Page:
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Thursday 28 August 2014

Tragic Haughey's firm had lodged court writ against helicopter maker

Rebecca Black

Published 15/03/2014 | 02:30

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The scene of the helicopter crash in Gillingham, Norfolk in England. Inset: Edward Haughey, who was CEO of Norbrook Laboratories in Newry, Co Down
The scene of the helicopter crash in Gillingham, Norfolk in England. Inset: Edward Haughey, who was CEO of Norbrook Laboratories in Newry, Co Down

THE NORTH'S richest man, Lord Ballyedmond, died alongside a joiner in his employment and two pilots in a helicopter crash in England.

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It emerged yesterday that the millionaire had recently raised safety concerns with the aircraft's manufacturers.

His AgustaWestland AW139 came down in thick fog in a field in Gillingham, near Beccles, Norfolk, at 7.30pm on Thursday.

The 70-year-old had been travelling with Declan Small (42), a joiner from Maybridge, Co Down, and pilots Carl Dickerson and Lee Hoyle. All four died in the crash.

It is understood the peer frequently flew tradesmen whose work impressed him from the North over to his property in Norfolk to perform work.

Yesterday it emerged that his company, Haughey Air Ltd, had lodged a writ against Agusta-Westland over concerns about a helicopter supplied by them.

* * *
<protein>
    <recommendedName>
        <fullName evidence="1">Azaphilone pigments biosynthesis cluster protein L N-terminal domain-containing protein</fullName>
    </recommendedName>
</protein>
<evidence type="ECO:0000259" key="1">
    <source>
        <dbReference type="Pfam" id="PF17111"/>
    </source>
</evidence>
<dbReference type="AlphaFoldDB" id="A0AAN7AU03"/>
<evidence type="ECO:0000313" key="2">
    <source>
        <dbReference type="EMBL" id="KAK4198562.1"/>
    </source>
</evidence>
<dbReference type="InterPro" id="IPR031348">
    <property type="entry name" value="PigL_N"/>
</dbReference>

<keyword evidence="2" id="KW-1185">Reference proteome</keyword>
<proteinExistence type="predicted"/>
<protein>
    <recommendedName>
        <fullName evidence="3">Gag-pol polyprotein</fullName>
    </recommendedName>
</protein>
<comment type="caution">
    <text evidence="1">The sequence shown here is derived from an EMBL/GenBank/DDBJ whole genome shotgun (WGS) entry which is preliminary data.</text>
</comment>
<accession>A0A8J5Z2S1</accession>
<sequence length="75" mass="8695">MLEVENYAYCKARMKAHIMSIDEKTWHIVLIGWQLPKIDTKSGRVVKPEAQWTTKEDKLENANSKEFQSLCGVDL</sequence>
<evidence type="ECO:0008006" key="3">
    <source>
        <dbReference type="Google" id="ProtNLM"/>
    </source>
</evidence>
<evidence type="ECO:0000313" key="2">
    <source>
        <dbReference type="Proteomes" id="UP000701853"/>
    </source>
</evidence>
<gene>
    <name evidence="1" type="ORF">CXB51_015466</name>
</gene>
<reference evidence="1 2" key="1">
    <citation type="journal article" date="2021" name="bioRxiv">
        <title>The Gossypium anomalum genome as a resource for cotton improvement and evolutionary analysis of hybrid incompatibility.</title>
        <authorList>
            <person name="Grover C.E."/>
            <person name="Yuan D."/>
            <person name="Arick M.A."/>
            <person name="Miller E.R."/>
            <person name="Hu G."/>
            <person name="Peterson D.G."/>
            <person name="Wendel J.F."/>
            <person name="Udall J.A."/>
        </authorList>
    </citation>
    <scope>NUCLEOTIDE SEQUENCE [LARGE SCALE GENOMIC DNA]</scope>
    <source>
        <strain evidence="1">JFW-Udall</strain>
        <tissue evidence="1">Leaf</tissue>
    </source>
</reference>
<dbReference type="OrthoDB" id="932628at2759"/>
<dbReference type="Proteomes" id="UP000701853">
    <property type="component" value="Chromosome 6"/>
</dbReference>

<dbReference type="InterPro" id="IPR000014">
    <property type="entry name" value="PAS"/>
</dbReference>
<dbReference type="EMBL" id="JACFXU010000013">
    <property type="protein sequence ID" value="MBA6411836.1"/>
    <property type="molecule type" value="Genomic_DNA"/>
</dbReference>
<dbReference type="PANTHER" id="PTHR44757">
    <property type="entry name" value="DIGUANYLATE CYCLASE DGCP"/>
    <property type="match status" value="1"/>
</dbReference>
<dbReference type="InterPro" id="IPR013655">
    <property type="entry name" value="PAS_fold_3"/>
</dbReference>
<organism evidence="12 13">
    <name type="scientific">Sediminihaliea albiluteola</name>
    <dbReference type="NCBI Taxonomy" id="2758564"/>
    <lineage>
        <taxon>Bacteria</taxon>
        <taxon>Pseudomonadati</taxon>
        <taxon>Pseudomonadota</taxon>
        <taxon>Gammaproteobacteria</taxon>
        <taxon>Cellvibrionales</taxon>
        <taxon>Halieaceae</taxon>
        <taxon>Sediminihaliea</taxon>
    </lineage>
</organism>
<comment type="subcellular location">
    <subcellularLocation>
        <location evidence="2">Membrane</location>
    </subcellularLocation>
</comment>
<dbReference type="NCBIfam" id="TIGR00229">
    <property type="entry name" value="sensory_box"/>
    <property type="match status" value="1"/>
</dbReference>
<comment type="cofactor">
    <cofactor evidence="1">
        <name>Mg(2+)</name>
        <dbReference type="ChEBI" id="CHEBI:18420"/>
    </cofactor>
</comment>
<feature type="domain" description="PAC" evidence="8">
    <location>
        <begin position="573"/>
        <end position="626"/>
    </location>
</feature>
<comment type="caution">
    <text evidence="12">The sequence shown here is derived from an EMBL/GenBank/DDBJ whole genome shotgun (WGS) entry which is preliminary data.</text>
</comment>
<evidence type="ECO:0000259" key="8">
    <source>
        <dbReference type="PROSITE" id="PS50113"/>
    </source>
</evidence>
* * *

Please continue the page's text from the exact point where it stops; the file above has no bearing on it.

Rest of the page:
The case was lodged in September 2013 and is understood to have included concerns about in-flight mapping systems.

It has not been confirmed whether that helicopter was the one that crashed.

A spokesman for AgustaWestland said it could not comment on possible defects with Lord Ballyedmond's helicopter but said it was investigating.

Speaking from the company's office in Italy, he said: "We cannot comment now because we need to make internal checks to establish exactly what the situation is.

"There could be many causes, be them technical or due to human error. Obviously we are very much regretful of what happened and will support the ongoing investigation in any possible way."

In February 2012 an inquest in Belfast heard in-flight technology systems on AgustaWestland helicopters should be improved after a crash that killed a friend of Prince Charles.

The aircraft flew into the side of a cloud-shrouded mountain in the Mourne range, Co Down, in October 2010 as it carried a shooting party back to England.

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Norfolk police yesterday cordoned off a large area while they tried to piece together what had happened.

Tributes have been paid to Lord Ballyedmond by, amongst others, Deputy First Minister Martin McGuinness and Secretary of State for Northern Ireland Theresa Villiers.

In a statement last night, Norbrook Laboratories said: "It is with sincere sadness and deep regret that the company confirms our founding chairman and CEO, Lord Ballyedmond, was one of four people who tragically lost their lives in an aviation accident.

"Norbrook also mourns the loss of their friends and colleagues Declan Small (site foreman), Captain Carl Dickerson and Captain Lee Hoyle.

"Our thoughts are with the immediate families and friends of the deceased who have requested privacy at this difficult time."

Newry and Mourne MP Conor Murphy said he was shocked by the death of the peer.

While Mr Murphy said their political viewpoints may have been poles apart, he found Lord Ballyedmond to be warm and loyal to where he had come from.

"Certainly in this area where people knew him and saw the industry he built up, there is a lot of sadness," he said.

Irish Independent

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